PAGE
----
There are 4 sewage treatment plants in the Merrimack River watershed that would be subject to these bills — Haverhill, greater Lawrence, Lowell and Fitchburg. The other 2 plants in the watershed that have CSO events — Nashua and Manchester — would not be affected because they are in New Hampshire. So far this year, no bills have been filed in the New Hampshire legislature regarding CSO notifications. We will keep you updated as developments occur. Thanks for being involved!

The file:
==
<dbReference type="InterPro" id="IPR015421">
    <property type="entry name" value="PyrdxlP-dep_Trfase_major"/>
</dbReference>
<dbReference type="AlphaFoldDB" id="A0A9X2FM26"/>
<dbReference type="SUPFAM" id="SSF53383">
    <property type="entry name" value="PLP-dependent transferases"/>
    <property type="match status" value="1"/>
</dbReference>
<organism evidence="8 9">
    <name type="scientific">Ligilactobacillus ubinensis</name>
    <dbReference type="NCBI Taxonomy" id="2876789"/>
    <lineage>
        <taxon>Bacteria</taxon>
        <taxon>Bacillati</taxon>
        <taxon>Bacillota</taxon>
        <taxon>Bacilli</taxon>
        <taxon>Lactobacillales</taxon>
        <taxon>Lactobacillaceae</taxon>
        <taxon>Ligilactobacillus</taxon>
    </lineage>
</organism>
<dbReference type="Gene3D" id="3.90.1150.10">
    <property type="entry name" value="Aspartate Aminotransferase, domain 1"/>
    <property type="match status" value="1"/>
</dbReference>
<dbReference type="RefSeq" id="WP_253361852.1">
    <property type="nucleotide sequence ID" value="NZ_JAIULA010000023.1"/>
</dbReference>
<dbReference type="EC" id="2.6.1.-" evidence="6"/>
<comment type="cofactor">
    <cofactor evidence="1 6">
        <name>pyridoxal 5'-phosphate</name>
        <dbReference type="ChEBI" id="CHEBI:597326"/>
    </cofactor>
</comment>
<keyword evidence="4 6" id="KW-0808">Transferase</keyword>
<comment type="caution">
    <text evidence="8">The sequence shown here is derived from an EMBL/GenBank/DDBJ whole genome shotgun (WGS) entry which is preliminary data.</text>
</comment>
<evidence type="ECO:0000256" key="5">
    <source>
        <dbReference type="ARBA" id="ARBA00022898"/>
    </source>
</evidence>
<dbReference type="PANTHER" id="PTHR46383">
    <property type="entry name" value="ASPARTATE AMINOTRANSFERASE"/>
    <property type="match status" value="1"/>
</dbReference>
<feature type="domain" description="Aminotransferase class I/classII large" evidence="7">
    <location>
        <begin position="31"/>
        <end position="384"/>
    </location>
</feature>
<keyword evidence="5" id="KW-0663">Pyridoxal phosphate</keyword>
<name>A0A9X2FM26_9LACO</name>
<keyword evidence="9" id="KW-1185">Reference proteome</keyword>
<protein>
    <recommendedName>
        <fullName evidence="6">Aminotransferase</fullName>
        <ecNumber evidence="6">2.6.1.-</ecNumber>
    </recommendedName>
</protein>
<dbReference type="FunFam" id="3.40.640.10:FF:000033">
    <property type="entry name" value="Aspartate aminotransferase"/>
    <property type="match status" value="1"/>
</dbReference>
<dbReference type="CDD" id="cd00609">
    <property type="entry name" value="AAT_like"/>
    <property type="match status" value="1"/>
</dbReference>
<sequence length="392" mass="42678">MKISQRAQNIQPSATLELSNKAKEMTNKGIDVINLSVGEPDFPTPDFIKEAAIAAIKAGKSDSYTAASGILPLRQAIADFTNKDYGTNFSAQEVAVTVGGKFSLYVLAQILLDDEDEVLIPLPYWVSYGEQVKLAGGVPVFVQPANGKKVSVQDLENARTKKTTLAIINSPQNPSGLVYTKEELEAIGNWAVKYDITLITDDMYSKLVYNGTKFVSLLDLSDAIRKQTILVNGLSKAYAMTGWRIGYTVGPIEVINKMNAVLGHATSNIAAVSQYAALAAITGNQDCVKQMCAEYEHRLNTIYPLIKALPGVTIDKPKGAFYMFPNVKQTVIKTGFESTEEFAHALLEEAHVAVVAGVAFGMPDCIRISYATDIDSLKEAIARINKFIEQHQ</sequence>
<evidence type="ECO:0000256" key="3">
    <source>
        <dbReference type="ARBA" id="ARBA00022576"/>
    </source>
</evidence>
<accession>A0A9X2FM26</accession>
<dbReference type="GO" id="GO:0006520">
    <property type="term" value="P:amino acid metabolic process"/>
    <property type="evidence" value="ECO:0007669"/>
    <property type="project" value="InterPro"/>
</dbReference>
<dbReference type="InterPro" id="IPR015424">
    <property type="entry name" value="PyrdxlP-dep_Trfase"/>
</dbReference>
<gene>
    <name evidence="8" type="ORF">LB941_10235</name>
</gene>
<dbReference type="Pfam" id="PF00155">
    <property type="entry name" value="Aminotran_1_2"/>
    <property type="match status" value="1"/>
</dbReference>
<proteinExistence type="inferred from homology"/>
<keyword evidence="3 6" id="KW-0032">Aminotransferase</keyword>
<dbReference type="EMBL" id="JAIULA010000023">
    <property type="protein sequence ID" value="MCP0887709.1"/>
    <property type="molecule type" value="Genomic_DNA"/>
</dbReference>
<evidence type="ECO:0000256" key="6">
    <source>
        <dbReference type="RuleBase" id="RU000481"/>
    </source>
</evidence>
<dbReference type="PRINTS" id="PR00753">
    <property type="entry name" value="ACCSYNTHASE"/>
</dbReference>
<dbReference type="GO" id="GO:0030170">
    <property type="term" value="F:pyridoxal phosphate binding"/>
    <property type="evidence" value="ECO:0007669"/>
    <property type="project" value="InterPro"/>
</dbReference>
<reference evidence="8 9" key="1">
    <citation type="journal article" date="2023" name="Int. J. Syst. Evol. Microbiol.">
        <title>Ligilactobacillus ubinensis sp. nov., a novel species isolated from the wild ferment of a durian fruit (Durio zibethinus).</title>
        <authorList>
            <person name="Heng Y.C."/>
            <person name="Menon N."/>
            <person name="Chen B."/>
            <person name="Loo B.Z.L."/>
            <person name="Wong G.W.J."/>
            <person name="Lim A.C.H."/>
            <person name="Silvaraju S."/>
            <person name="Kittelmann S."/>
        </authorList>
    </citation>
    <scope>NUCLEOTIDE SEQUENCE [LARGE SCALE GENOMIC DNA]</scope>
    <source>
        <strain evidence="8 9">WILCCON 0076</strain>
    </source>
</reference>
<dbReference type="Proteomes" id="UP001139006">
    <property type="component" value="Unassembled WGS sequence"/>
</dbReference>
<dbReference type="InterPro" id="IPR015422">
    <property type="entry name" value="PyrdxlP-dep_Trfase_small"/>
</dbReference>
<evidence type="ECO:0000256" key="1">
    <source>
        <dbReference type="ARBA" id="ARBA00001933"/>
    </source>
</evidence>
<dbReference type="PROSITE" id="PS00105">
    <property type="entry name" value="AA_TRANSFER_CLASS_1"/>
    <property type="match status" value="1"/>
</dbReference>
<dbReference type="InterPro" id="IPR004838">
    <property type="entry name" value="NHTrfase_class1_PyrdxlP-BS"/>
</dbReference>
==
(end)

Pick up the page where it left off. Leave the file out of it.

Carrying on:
These essentially are identical refiled and updated versions of a comprehensive bill that passed the Senate last year, but was not taken up in the House. The bills call for sewage treatment plants to notify the public within 2 hours of a Combined Sewer Overflow (CSO). The public will be notified by email, websites, or similar means. They also require sewage plants to do a better job tracking how much sewage is released, and require the state to maintain more comprehensive public records of CSO incidents. The bills apply to all rivers in Massachusetts that suffer from CSOs—including the Merrimack, Connecticut, Charles, Mystic, and Taunton rivers. The Senate version (S. 490) was filed by Sen. Patricia Jehlen, D-Somerville, the Assistant Majority Leader, and the House version (H. 751) by state Reps. Linda Dean Campbell, D-Methuen, and Denise Provost, D-Somerville. The former has 34 legislative co-sponsors and the latter, 69 co-sponsors. Both bills were referred to the legislature's Joint Committee on Environment, Natural Resources and Agriculture.